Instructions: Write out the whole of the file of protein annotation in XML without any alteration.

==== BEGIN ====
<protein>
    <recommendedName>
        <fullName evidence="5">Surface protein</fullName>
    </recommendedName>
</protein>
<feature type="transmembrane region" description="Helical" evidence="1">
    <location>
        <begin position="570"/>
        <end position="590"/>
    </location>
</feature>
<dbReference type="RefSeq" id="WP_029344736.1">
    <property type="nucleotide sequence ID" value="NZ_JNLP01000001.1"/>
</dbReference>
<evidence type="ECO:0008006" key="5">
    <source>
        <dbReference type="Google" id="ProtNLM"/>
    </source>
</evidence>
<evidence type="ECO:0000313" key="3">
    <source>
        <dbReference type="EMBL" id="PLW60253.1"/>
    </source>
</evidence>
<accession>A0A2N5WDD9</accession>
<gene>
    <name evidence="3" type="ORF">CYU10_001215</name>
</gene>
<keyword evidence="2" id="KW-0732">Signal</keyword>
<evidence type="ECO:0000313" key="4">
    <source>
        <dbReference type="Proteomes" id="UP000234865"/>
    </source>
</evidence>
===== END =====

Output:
<protein>
    <recommendedName>
        <fullName evidence="5">Surface protein</fullName>
    </recommendedName>
</protein>
<feature type="transmembrane region" description="Helical" evidence="1">
    <location>
        <begin position="570"/>
        <end position="590"/>
    </location>
</feature>
<dbReference type="RefSeq" id="WP_029344736.1">
    <property type="nucleotide sequence ID" value="NZ_JNLP01000001.1"/>
</dbReference>
<evidence type="ECO:0008006" key="5">
    <source>
        <dbReference type="Google" id="ProtNLM"/>
    </source>
</evidence>
<evidence type="ECO:0000313" key="3">
    <source>
        <dbReference type="EMBL" id="PLW60253.1"/>
    </source>
</evidence>
<accession>A0A2N5WDD9</accession>
<gene>
    <name evidence="3" type="ORF">CYU10_001215</name>
</gene>
<keyword evidence="2" id="KW-0732">Signal</keyword>
<evidence type="ECO:0000313" key="4">
    <source>
        <dbReference type="Proteomes" id="UP000234865"/>
    </source>
</evidence>